The draft law called “On the Principles of State Policy of the Transition Period” was reviewed by the Venice Commission at the request of Ukrainian government officials who seek to resolute issues of ‘amnesty, transitional justice”, and recognition of transactions and documents.
The Venice Commission called the document assessment ‘complicated’ as it addresses a range of current problems ‘with a view to future uncertain developments’ and criticized the ‘approach’ that turned it into a ‘political program’ rather than a nominative act.
What raised concerns of the leggists was the central terms of ‘transitional period’ and ‘transitional justice’ that were called ‘narrowly conceived’ and not in step with ‘respective terms in international law’.
While calling out the law authors over vague concepts and ‘lack of legal clarity’, the Commission offered its recommendations to help bring the policy provisions in line with international law.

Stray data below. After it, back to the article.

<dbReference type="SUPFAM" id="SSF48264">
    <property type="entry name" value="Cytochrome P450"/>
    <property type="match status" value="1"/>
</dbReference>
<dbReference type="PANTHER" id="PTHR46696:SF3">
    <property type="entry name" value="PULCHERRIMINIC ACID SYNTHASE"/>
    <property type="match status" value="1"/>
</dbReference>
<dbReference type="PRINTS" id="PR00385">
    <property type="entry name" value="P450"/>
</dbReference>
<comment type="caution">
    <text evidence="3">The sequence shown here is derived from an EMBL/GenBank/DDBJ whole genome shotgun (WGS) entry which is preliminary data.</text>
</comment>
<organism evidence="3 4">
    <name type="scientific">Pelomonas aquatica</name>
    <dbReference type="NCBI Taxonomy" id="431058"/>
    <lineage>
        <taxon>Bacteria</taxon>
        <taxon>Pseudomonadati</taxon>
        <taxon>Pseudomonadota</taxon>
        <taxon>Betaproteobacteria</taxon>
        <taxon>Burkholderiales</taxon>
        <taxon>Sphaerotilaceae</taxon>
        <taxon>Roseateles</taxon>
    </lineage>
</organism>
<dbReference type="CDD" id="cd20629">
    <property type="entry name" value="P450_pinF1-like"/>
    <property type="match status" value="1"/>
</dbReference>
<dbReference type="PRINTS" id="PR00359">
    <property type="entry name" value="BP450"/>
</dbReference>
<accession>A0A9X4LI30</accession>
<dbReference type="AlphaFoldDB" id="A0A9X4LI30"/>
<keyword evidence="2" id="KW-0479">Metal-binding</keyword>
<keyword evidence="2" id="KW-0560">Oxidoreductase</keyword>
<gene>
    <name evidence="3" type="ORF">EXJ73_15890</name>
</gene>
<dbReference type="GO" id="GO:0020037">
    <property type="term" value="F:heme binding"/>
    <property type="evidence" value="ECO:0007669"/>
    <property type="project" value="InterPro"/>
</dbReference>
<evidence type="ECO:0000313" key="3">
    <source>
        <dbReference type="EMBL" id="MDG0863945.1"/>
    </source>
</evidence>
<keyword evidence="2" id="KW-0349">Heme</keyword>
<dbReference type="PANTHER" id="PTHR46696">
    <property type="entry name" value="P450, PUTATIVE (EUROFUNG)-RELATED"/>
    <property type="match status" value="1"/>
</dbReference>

The Venice Commission pointed out discriminative treatment of crimes committed in the occupied territories and called to repair the respective provision to make it ‘conductive to peacebuilding’.
It also spoke against the lustration provision that is ‘too broad’ and can unlawfully disqualify residents of the occupied regions from electorial positions due to the provisioned ‘inaction’.
The experts also called to make the principle called ‘right to truth’ victim-oriented grathis right to all people in the occupied territories of Crimea and Donbas who suffered violations of international humanitarian law.
The judgement addressed convalidation provisions offering to review ‘restrictive approach’ to official recognition of academic certificates, degrees and titles.